From the city to the bush, the Coalition is looking down the barrel at an electoral disaster of its own making, born from arrogantly refusing to listen to the voices in its electorates.
The battle is no longer about saving the furniture: it’s about saving the house itself.
It remains to be seen how all the Independents poll on election day, but this election heralds a seismic shift in the political landscape.
The days of parties dropping would-be members of parliament into ultra-safe seats, especially rural ones, are well and truly over.
The former Liberal Member for Indi Sophie Mirabella, who Cathy McGowan (@indigocathy) defeated at the 2013 election had been parachuted in from Melbourne.
By 2013, community sentiment around Mirabella’s representation was that she was unapproachable, dismissive of differing opinion and only cared about her political trajectory and ideology and that of the hard right. There was a sense that she was the unofficial spokesperson for the Liberals’ far right.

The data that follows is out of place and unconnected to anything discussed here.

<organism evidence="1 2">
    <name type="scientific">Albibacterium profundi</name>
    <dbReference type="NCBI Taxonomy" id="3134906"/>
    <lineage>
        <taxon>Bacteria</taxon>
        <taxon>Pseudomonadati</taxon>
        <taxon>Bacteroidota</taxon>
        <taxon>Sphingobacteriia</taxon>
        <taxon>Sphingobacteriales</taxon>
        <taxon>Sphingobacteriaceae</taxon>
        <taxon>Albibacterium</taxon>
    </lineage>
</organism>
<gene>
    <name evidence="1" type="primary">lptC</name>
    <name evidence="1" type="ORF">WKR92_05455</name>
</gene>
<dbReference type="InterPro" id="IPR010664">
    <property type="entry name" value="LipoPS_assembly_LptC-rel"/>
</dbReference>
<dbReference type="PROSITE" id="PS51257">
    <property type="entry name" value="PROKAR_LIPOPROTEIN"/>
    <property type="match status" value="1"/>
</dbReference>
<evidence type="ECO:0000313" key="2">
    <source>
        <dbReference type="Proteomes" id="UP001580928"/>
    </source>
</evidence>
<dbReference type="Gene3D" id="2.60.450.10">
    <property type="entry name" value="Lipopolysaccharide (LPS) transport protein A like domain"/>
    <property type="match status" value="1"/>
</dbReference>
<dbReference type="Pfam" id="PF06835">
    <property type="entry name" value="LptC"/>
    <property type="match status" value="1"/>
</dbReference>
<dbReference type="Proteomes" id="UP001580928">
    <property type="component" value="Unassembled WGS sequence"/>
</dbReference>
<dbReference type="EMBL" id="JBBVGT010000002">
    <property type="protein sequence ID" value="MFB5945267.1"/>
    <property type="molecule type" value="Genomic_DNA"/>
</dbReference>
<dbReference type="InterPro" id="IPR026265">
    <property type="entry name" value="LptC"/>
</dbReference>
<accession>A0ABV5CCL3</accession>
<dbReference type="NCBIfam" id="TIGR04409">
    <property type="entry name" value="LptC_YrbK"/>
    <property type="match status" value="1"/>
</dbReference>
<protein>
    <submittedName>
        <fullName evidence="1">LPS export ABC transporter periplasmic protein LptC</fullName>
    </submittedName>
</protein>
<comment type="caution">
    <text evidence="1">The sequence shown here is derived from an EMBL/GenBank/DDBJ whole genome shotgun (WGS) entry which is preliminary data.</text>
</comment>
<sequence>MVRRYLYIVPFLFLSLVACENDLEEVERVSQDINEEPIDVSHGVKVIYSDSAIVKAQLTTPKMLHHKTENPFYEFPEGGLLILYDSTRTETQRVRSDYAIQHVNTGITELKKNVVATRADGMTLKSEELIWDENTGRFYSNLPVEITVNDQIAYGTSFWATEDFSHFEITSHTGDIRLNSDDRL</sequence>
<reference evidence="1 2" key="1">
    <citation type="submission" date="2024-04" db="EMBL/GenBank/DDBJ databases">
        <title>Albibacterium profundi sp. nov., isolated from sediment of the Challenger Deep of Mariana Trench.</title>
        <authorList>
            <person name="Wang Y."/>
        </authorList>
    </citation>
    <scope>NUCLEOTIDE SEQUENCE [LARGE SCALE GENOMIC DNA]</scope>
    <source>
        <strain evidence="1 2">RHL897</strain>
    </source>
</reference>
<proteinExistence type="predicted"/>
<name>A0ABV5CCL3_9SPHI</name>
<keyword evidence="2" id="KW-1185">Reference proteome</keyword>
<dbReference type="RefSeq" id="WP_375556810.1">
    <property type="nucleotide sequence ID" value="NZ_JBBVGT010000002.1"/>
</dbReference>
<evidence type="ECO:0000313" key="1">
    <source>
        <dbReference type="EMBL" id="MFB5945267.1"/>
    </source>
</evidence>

She was not representing the diverse communities of Indi.
When Mirabella boycotted the apology to the Stolen Generations, that drove many voters of Indi into despair and shame at their local representation in Canberra.
It’s no accident one of McGowan’s first acts after becoming the Member for Indi was the delivery of an apology to the Stolen Generation, on behalf of the people of Indi.
The original concept behind Voice For Indi (now Voices For Indi @voicesforindi) was as a resource of community opinion and values for the representative in Canberra, regardless who that happened to be.
Mirabella was the catalyst for the creation of community group Voice For Indi and it wasn’t until after the community group’s infamous 11-minute meeting with her in late 2012 that they decided to back a candidate and ultimately McGowan.
In that meeting Mirabella suggested “… the people of Indi had no interest in the political process, their only interest is in the cost of living” — possibly true to some degree in 2001 — but by 2013 she’d ignited a political fire in the bellies of many Indi voters.